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Implementing an Apache Camel route in an OSGi Java bundle using Maven from the ground up

This article describes how to use Maven to build a simple Camel route in an OSGi bundle, that can be deployed on Apache Karaf. It also explains the function a simple example of a route specified using the OSGi Blueprint XML specification. This article builds on a number of previous articles, which I will assume the reader is familiar with:

The basics of Camel routing are described in Creating an Apache Camel route in Java from the ground up; you should read this first if you have no idea what Camel is. The basics of the OSGi model, and how to install and configure Apache Karaf are dealt with in Creating OSGI bundles and services from the ground up using Apache Karaf. Some of the steps are repeated in this article for convenience, but I won't be repeating the detailed explanation. Configuring Karaf for hosting OSGi bundles containing Camel routes is outlined in Implementing an Apache Karaf route in an OSGi Java bundle from the ground up. Finally, the use of Maven with Camel is covered in Creating an Apache Camel JMS route in Java using Maven, step by step ; you should read this if you have never used Maven, or have no idea what a Maven Archetype is.

Because Maven automates almost the entire process of building and packaging a simple application, it's possible to follow the steps in this article without reading any of the previous ones. However, there would be little educational benefit in doing so.

Because the Maven Archetype automatically creates a simple "Hello, World" Camel route, there is no coding in this article. However, I will explain in outline what the archetype generates and how it works.

The steps in this article have been tested with Karaf 2.3.3 on Fedora Linux. However, because much of the software components are taken implicitly from public repositories, which are constantly being updated, I can't be sure that the version numbers I give are current, or that newer versions will behave in exactly the same way.

Installing and configuration Apache Karaf for Camel support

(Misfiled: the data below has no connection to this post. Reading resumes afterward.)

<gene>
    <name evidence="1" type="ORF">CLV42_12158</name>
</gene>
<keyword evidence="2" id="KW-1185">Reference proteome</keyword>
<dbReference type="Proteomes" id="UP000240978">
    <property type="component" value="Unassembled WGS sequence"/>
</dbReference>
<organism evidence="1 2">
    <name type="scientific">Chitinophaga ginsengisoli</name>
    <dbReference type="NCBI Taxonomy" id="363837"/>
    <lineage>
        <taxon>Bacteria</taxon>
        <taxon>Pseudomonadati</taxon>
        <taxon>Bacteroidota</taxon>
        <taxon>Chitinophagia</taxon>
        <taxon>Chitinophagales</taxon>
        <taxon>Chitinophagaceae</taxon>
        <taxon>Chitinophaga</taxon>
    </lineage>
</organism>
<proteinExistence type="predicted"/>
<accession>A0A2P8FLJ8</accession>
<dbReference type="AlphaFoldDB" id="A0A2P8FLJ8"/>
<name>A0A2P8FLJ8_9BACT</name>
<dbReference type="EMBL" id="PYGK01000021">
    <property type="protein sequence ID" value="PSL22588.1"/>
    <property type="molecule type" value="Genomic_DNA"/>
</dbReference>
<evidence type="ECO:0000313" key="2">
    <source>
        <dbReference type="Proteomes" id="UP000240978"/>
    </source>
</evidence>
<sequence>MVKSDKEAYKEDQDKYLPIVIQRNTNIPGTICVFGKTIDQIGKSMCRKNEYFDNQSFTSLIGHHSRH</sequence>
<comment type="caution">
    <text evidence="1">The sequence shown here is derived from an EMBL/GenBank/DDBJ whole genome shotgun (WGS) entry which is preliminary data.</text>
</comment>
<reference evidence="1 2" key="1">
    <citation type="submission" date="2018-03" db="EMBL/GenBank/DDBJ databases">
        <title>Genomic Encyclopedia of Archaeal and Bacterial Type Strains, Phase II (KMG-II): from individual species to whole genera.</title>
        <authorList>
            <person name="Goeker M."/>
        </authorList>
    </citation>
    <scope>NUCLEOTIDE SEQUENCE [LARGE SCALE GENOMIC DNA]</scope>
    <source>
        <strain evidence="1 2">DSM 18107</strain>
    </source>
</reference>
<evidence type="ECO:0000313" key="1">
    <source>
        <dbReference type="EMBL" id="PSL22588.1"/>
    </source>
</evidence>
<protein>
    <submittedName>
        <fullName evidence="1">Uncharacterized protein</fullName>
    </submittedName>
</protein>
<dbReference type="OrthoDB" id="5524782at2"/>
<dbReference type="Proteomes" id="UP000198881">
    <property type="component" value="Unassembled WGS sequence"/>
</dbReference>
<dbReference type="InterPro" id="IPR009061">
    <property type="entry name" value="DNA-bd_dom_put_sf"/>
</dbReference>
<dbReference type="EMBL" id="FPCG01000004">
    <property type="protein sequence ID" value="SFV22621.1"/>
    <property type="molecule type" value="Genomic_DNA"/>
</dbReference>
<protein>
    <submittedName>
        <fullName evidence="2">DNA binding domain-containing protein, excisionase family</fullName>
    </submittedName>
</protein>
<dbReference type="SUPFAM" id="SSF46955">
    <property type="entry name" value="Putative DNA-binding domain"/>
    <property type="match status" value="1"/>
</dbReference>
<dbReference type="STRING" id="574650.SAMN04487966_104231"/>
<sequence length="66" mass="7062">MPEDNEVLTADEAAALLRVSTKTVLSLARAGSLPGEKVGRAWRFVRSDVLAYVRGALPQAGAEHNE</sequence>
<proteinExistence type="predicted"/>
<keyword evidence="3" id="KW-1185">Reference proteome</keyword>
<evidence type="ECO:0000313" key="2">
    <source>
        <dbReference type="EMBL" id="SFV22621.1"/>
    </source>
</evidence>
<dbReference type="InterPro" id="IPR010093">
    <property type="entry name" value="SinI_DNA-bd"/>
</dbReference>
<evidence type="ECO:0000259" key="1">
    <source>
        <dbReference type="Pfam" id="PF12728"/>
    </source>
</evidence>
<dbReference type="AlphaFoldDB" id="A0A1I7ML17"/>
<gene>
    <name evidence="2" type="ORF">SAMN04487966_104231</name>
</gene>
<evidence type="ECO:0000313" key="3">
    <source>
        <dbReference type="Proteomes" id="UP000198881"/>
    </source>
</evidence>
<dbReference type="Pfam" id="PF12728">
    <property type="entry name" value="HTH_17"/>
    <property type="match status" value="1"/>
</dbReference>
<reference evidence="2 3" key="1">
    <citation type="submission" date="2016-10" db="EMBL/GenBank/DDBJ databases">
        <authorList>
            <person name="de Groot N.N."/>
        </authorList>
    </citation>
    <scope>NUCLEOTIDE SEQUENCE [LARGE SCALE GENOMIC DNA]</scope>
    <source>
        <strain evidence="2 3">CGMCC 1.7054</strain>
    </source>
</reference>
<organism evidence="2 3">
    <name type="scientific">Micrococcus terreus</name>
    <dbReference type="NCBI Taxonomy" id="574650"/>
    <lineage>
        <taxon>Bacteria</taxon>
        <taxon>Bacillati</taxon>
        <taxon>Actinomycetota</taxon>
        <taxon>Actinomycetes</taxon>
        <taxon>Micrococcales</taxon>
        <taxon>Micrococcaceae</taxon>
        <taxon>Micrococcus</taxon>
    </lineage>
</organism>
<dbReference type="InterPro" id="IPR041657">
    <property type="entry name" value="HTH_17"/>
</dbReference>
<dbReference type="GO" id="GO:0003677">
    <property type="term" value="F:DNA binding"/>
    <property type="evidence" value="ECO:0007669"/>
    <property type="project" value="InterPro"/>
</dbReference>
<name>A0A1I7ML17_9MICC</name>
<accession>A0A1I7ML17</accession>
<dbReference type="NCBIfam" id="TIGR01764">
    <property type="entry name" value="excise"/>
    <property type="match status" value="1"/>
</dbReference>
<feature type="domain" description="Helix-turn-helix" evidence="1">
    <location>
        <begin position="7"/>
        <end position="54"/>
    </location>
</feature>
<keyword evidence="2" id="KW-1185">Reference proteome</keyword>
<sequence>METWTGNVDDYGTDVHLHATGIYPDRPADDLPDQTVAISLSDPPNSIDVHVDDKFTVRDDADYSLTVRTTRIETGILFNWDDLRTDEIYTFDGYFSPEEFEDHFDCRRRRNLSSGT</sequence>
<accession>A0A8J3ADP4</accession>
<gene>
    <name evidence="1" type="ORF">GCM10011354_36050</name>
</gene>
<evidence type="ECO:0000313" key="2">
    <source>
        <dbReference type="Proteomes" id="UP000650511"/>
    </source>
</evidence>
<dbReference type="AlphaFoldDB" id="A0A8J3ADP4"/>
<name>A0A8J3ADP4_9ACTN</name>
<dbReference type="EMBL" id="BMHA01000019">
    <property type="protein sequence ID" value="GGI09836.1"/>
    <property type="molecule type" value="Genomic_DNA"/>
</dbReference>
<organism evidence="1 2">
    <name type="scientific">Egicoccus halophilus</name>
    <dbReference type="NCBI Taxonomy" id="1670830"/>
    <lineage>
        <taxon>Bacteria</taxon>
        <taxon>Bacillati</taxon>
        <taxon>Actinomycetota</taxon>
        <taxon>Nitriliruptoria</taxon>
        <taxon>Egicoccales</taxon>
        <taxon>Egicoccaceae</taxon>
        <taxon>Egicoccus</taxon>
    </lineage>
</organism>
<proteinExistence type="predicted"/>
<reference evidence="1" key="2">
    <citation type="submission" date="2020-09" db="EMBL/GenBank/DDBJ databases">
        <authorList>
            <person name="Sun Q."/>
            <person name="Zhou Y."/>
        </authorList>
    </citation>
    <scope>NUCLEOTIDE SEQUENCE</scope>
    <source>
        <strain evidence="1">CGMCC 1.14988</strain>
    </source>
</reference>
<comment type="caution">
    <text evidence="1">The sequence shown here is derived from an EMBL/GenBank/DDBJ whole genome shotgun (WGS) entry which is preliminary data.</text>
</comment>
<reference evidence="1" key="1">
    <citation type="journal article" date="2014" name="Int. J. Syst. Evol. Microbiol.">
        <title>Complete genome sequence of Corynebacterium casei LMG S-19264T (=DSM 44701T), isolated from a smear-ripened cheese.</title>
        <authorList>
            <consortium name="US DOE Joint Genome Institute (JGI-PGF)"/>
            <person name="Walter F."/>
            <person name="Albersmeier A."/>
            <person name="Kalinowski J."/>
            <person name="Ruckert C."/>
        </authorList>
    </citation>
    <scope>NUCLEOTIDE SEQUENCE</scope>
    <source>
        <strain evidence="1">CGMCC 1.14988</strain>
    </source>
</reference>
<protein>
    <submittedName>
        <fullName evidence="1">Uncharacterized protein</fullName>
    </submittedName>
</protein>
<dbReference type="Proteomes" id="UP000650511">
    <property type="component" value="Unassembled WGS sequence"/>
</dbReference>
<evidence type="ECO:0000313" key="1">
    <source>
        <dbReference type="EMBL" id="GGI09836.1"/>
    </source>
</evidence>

Obtaining and configuring Karaf for Camel routing support is described in Implementing an Apache Karaf route in an OSGi Java bundle from the ground up. In summary, from the Karaf context the necessary steps are as follows:
karaf@root> features:chooseurl camel 2.12.1
karaf@root> features:install camel
karaf@root> osgi:install -s mvn:org.apache.camel/camel-osgi/1.5.0
Use osgi:list to ensure that all the bundles are in the Active state.

Creating the Maven project

Applying the Maven archetype

Maven has access to an archetype that sets up a project that creates a Camel route specified using an XML file. The XML format is an extension of the Blueprint format specified by the OSGi model. Probably most developers who are coding Camel routes using XML are using the Spring format; the Blueprint format is based on this and is similar, apart from the headers.

The Maven archetype is called camel-archetype-blueprint, and the project skeleton can be created using the following Maven command:

$ mvn archetype:generate \
  -DarchetypeGroupId=org.apache.camel.archetypes \
  -DarchetypeArtifactId=camel-archetype-blueprint \
  -DarchetypeVersion=2.8.0 \
  -DgroupId=net.kevinboone.apacheintegration \
  -DartifactId=camelosgimaventest -Dversion=
Here the command-line switches beginning with 'archetype' define the idenity of the archetype we need. The remaining switches define and name the software component we are creating. These are abitrary, must be be unique in the Maven repository being used. We will use these identifiers when installing from the Maven repository to the Karaf container.

Examining the sample bundle

We don't need to code anything to deploy and run this simple example, because the archetype generates a "Hello, world" example that is ready to run. Naturally this example would need to be extended in a real project, but as it is it is sufficient for demonstration purposes.